While the entire first mission acts as a tutorial, don’t get the wrong idea. This battle is an actual trial by combat, as you are thrown into an impossible confrontation with the King’s elite knights. They aren’t there to siege your lord’s castle. They are there to arrest him, and repeatedly call out for him to quite his foolish last stand that carries no hope of even slowing them down. The only element they failed to factor in their plans is you.
In what can only be described as the most beautifully narrated playable cutscene in the genre, the enemy commander recalls the details of the day as you live through them. It’s hard to describe the emotions that get mixed up as he speaks in awe as you stand alone, holding off a segment of wall against a baker’s dozen of trained knights equipped with the same powerful gear as you. They climb up ladders, ambushing you from behind, surrounding you, and just making sure you feel the pressure and threat even if it is a tutorial. With my gaming training mostly circulating around keyboard + mouse and Xbox controllers, I was a true fish out of water on a PS4 controller, and anti-climatically met my end defending said wall. And that’s the easy part!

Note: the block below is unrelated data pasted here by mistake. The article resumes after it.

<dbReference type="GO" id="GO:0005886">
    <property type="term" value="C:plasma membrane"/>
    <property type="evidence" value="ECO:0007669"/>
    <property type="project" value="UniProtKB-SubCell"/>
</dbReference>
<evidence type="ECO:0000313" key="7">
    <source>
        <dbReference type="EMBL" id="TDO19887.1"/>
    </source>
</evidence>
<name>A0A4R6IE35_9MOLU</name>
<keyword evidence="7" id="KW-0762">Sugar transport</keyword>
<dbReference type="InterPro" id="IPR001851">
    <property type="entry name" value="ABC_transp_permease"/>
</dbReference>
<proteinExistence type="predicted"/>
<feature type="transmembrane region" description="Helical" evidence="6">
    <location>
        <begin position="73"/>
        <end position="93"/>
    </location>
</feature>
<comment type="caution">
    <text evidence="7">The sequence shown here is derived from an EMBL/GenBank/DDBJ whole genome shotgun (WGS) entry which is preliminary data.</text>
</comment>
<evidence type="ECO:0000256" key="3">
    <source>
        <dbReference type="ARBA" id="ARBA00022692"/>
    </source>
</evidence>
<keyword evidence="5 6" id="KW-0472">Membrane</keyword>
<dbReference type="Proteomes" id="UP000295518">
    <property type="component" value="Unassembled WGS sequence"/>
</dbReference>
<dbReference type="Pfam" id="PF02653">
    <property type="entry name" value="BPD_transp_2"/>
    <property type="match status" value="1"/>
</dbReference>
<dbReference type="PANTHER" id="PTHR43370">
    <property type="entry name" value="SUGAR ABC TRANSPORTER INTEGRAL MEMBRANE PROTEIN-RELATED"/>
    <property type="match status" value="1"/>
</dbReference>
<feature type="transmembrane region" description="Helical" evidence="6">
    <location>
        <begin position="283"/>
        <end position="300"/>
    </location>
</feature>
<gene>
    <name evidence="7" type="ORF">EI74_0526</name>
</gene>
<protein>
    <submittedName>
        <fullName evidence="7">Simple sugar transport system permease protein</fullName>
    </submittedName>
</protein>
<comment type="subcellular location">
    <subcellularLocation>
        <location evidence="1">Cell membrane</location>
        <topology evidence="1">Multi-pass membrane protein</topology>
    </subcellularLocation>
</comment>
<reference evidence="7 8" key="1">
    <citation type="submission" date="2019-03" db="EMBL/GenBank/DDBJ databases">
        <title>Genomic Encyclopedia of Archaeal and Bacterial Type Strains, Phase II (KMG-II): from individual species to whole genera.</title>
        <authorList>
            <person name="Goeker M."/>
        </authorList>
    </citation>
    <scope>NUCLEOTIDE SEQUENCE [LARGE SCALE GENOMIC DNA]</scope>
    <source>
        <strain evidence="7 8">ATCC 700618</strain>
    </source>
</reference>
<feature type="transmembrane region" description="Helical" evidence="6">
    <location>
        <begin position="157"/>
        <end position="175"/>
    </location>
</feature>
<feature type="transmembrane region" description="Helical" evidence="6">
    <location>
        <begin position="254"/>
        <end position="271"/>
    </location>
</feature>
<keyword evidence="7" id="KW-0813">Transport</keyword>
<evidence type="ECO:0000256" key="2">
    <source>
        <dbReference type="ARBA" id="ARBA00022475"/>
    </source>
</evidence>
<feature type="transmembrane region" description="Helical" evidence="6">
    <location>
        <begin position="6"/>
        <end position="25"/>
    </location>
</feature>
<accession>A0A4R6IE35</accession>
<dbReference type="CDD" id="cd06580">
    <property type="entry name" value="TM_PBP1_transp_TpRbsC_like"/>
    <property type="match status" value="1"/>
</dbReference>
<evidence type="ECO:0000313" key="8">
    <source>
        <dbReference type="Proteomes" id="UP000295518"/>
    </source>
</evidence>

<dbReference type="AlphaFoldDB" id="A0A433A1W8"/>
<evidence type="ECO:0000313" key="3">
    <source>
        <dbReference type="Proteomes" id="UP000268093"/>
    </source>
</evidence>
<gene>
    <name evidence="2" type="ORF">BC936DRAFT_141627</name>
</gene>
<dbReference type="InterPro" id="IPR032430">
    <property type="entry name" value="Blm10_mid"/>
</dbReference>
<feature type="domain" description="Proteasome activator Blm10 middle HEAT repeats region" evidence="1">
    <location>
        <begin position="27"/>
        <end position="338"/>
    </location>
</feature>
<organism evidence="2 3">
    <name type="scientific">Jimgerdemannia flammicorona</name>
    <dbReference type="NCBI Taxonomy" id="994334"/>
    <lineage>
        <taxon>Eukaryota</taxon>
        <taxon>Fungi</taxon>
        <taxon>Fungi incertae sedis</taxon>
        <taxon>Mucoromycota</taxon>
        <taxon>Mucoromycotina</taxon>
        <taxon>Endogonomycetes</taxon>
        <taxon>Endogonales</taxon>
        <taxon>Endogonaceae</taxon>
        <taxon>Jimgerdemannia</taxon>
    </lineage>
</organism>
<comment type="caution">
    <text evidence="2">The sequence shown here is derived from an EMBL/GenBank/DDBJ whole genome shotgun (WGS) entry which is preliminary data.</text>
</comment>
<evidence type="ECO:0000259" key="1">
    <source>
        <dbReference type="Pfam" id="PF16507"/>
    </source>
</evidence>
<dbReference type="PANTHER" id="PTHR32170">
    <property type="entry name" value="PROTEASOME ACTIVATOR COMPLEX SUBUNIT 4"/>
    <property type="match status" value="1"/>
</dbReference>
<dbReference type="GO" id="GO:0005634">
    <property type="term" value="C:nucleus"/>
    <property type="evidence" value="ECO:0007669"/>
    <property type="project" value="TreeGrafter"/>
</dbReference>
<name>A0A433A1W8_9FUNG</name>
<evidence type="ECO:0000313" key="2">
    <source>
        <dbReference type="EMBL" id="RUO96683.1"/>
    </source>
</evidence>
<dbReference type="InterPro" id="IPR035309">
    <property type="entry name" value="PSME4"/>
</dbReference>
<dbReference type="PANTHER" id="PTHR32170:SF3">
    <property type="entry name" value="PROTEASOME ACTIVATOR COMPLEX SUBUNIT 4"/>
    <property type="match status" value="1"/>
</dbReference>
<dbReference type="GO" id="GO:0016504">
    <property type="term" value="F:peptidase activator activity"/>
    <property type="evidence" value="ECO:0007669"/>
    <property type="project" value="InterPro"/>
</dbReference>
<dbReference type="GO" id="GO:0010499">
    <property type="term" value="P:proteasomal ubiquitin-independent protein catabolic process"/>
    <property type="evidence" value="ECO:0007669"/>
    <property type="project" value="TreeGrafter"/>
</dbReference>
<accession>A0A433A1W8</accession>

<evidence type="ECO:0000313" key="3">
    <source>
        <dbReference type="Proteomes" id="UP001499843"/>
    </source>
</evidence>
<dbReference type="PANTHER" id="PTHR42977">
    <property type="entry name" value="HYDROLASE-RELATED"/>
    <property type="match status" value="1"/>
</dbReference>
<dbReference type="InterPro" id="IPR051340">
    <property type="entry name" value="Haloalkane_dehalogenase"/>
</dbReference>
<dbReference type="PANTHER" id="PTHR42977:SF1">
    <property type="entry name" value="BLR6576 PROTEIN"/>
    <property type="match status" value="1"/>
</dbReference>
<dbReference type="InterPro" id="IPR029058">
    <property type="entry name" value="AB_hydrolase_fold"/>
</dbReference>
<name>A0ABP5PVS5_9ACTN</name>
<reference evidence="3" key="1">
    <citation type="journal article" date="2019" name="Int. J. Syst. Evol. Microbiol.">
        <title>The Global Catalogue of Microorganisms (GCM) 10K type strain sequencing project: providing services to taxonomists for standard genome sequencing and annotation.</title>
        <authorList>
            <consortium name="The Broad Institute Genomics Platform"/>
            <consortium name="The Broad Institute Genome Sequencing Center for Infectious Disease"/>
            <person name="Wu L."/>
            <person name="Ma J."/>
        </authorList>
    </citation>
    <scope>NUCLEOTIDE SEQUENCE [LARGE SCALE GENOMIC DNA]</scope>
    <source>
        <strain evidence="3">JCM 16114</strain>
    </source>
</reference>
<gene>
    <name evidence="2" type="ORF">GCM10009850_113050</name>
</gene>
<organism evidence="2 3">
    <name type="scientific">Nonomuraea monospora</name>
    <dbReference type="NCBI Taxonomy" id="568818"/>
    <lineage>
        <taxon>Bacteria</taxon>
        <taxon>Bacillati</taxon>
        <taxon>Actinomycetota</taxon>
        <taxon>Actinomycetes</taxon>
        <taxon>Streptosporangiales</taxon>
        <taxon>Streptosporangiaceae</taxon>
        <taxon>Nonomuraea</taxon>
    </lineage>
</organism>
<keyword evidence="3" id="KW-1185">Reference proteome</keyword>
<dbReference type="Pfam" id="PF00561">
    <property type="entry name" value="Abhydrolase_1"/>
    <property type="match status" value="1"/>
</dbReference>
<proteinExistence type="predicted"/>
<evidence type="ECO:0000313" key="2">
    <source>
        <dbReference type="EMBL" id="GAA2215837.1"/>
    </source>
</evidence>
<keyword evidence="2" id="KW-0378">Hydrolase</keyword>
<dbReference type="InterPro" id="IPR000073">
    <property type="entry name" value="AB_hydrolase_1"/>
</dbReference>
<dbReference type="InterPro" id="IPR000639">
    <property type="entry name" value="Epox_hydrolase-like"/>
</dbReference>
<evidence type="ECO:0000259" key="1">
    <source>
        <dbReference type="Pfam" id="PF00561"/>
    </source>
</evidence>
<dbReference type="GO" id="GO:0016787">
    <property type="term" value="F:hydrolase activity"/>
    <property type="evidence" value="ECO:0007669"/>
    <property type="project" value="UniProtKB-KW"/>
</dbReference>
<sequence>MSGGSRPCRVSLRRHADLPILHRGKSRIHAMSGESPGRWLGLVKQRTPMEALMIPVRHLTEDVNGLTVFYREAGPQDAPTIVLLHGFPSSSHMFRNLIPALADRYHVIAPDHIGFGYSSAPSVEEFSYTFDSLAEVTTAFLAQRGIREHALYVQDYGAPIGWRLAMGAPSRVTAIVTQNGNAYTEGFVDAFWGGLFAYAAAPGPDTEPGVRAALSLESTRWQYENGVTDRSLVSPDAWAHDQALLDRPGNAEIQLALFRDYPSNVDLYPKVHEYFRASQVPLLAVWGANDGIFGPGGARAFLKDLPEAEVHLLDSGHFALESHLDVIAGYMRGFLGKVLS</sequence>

Controlling The Warden
After a quick pep-talk with my demo overseer, I gave the wall a second try. The action controls are truly fluid once you know your way around the controller. Taking a defensive stance puts you into a locked on match-up with the nearest enemy of bad ass quality or higher akin to a Zelda game or any other sword combat titles in the last decade. Here you face off in a game of real-time rock, paper, scissors as you use your right joypad to prep yourself for left, top, or right stances. Pressing the guard button at this time will block from the direction of your stance, while attacking with quick or power attacks will launch your strike from the same direction. Understanding that the defensive and offensive stances were one was the missing jigsaw in my brain that immediately turned me from a greenhorn in an armored coffin into a berserker. The key is about misdirection, counters, and combining the two at a faster pace than your foe can keep up.